Suburban Ecology: A healthy planet begins at home

Butterflies and bumble bees are beneficial to a healthy ecosystem.
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Editor’s Note: Morristown Green is delighted to welcome Carolle Huber, co-founder of the nonprofit Grow It Green Morristown, as a guest blogger. Carolle will be sharing her wealth of knowledge about environmental issues that affect us all.

 

What does your home landscape have to do with climate change and species loss?

Plenty.

Our home landscapes are mini eco-systems. Ecosystem you say? Yes, that’s the tiny microcosm in your own yard that supports life; the beginning of the food web for insects, bees, and caterpillars, up through birds and small mammals. (Your yard can also replenish oxygen, sequester carbon, recharge and filter groundwater and moderate weather extremes. But all that for another day.)

Carolle Huber

Most of us enjoy our gardens, but there’s a lot you can do to make your garden and landscape friendlier to our ecosystem.

You see, the pollinators not only ensure we have food to eat–they also ensure that your shrubs set fruit, which the birds are going to need in the fall.

By increasing your backyard biodiversity, you are playing a big role in combating species loss. What this means for our home gardens is that we need to plant more variety and more natives.

Eliminating all or most of the lawn in your front yard is also a great way to invite more wildlife to your home. And let’s face it, most suburban front yards aren’t large enough to be useful play areas anyway.

I am a landscape architect with an environmental science background. I love good design, and I want to practice it in harmony with the world around me. At my house, we removed our front lawn 20 years ago and created a lush garden. Maybe a little wild for some, yet it is teeming with life.

The lawn in my back yard is getting smaller and smaller. As I continually bring home new plants to try out, I inadvertently am increasing the biodiversity of my own yard: From a sterile green lawn, to a plot with many trees, evergreens, shrubs and perennials. So many layers create many chances for life. My yard these days is replete with birds, pollinators, and bugs. And I enjoy them all.

We are in precarious times, and sometimes feel we cannot make a difference. What can one person do? How can what I do at home make a difference? I’m here to tell you, it can, you can. While we wait for the politicians to do nothing, we each can do something that, collectively, is a lot.

For example, since the 80’s, Monarch butterfly numbers plummeted by 90 percent. That’s a shocking number. But this year, the numbers are climbing up. I’m sure you’ve seen some Monarchs this fall. This happened all because a call went out to you and me to plant more milkweed, the only plant they lay their eggs on.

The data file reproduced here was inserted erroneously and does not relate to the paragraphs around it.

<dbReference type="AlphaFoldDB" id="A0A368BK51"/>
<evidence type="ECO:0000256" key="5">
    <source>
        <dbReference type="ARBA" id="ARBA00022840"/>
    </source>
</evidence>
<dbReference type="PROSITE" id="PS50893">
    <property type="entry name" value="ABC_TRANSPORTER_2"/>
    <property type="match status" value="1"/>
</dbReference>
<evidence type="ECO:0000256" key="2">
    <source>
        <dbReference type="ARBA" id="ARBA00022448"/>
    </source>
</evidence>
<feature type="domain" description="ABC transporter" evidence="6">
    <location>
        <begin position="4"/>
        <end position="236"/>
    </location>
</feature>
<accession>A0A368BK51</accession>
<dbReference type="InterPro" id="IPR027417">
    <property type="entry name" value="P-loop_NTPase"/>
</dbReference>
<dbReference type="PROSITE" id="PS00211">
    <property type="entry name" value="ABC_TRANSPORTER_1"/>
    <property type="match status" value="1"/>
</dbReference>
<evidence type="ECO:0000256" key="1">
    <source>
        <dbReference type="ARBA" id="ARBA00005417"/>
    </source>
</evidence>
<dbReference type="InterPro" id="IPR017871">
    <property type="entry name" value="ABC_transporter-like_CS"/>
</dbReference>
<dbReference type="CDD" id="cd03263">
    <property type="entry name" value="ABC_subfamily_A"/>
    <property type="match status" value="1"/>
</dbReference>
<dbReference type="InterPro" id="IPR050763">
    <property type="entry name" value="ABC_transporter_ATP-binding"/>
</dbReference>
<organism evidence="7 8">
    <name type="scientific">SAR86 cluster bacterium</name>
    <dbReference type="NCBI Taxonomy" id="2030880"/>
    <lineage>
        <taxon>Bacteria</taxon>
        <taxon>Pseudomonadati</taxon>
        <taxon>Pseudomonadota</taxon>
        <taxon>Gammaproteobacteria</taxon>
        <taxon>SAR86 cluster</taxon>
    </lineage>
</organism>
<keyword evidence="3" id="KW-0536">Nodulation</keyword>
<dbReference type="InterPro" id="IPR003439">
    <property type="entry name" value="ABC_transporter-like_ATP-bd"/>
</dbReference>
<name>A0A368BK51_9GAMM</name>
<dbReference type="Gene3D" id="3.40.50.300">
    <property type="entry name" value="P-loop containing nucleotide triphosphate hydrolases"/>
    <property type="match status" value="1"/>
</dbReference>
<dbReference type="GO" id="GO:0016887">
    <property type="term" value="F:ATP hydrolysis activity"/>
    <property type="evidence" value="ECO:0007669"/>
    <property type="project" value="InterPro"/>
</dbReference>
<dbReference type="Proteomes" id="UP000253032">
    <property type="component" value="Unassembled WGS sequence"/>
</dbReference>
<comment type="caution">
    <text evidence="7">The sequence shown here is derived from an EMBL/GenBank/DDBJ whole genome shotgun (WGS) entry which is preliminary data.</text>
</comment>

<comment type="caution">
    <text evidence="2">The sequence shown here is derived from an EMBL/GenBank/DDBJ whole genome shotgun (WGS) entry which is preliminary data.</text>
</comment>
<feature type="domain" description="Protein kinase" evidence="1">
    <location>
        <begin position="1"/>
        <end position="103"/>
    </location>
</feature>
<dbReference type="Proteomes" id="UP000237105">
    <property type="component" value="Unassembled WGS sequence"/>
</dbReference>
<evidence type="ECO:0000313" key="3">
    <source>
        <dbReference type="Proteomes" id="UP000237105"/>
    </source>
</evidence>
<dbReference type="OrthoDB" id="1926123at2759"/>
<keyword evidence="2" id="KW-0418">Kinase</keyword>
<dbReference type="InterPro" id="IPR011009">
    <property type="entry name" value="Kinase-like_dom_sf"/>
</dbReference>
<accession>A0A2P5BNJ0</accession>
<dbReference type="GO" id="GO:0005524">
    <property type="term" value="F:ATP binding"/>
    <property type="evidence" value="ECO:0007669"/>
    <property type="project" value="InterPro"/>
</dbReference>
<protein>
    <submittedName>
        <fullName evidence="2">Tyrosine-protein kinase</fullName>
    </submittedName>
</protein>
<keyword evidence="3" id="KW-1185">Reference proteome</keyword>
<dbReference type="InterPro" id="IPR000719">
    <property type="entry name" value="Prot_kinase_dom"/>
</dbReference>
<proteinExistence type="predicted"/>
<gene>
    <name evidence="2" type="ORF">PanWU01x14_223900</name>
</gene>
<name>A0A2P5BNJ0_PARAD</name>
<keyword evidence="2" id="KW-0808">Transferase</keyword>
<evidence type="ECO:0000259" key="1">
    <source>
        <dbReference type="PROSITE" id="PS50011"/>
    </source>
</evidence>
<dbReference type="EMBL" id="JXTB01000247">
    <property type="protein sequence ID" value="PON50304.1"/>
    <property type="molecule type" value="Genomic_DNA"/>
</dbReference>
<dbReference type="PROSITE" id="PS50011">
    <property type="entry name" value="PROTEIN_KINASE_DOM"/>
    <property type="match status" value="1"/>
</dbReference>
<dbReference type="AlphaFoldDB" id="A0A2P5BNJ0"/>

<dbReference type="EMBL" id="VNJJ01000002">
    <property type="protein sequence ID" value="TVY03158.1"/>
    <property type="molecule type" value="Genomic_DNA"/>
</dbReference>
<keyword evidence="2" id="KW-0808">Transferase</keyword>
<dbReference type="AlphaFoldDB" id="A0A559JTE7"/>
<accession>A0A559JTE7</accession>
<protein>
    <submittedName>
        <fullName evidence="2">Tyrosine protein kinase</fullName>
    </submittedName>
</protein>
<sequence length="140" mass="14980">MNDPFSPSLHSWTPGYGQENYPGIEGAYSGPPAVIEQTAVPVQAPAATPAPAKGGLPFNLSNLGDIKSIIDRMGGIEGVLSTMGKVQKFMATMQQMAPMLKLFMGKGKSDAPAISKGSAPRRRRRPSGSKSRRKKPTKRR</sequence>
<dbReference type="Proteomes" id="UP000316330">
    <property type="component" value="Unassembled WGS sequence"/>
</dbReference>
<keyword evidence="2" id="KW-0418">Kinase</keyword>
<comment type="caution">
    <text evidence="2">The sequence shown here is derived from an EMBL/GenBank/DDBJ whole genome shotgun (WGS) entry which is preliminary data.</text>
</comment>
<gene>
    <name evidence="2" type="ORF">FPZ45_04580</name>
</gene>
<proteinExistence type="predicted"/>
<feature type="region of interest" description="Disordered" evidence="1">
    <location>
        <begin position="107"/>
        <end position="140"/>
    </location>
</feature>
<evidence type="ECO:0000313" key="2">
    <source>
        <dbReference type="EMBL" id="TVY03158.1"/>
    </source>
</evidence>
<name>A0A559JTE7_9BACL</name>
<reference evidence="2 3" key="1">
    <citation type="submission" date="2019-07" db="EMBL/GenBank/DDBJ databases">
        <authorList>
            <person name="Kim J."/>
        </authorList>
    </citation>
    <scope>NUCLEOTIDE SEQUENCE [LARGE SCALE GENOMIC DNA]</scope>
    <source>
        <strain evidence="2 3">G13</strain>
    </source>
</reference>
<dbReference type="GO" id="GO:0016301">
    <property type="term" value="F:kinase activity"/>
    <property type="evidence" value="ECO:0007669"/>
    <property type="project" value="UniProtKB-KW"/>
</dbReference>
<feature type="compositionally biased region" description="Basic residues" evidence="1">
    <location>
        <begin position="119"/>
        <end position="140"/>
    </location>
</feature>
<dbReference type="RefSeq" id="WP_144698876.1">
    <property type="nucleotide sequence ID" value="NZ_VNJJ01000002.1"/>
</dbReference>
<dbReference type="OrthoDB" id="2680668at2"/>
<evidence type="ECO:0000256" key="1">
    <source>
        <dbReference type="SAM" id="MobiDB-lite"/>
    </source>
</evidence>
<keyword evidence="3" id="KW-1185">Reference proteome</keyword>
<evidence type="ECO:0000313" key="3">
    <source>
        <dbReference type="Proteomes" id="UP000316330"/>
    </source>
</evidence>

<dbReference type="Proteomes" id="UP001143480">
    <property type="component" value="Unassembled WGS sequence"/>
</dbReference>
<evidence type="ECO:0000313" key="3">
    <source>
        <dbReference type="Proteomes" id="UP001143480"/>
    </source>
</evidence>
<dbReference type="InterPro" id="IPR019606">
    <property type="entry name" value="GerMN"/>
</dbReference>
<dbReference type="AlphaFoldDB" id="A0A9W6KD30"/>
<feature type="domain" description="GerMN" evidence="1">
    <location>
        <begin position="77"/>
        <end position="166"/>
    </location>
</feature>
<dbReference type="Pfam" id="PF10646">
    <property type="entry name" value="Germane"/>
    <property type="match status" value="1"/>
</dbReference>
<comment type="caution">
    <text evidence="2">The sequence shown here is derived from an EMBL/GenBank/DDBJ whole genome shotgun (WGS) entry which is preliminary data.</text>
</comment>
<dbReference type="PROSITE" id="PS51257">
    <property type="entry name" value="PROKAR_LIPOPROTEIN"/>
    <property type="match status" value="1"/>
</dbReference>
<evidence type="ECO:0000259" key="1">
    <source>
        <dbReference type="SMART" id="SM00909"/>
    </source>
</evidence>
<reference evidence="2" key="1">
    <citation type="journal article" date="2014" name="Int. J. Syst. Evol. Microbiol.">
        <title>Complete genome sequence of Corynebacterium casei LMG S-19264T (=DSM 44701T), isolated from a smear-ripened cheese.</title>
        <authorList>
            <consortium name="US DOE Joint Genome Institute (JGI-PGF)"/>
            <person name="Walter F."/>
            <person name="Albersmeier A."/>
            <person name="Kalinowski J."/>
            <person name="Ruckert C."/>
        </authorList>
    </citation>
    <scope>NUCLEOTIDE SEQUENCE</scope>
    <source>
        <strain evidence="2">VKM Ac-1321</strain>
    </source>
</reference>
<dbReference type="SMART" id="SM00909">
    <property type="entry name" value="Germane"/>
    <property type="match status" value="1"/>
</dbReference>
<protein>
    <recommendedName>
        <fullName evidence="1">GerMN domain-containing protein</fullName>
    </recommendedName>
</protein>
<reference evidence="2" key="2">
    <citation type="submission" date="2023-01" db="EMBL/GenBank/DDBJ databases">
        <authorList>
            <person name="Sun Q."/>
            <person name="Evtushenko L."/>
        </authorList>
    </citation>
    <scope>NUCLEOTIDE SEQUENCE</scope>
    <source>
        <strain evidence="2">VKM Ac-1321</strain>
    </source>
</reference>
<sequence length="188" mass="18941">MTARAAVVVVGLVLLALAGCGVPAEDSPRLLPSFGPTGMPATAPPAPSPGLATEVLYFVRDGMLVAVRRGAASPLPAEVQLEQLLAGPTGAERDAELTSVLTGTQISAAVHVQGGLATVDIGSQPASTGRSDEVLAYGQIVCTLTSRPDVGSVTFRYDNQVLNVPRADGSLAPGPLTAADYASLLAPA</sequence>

Homeowners, as well as transportation departments in all 50 states, planted milkweed like crazy, and guess what? It helped. This year, Monarch numbers are up, by 300 percent since 2014!

While the butterflies are not out of the woods yet, this is exciting. So yes, suburban homeowners can make a difference. In fact, we have to.

Right now, all our pollinators are in decline. Pesticides are a big factor. While honeybees are a big part of food crop pollination, bumblebees are hugely important pollinators in our ecosystems; they are helping plants reproduce. Plants and insects evolved together in a symbiotic relationship, where each is served.

The hundreds of species of bombus (bumblebees) can be categorized into three tongue lengths. Why is this important? Well, the long tongue bees are in most danger. So we should be thinking of plantings with tubular flowers so they can get the nectar they need, and different plants for their pollen. Turtlehead, obedient plant, lobelia, hyssop and blueflag iris are some good ones. (See Beecology Project).

So, back to your yard. Think of it as a mini ecosystem, and how you can enhance it. It will reward you in spades, I promise. Planting more natives is a good place to start.

With 75 million suburban homes in the United States (146,000 in Morris County), imagine what would happen if all homeowners did just one or two things to make their landscapes more diverse. Suburban ecology. Let’s do more.

Carolle Huber is a local landscape architect, and a founder of Grow It Green Morristown. See more of her blog posts at www.carollehuber.com

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2 COMMENTS

  1. Here here! I’ve added milkweed to my perennial garden and the Monarks float through like never before. Even my neighbors have remarked on it – everyone is happy!

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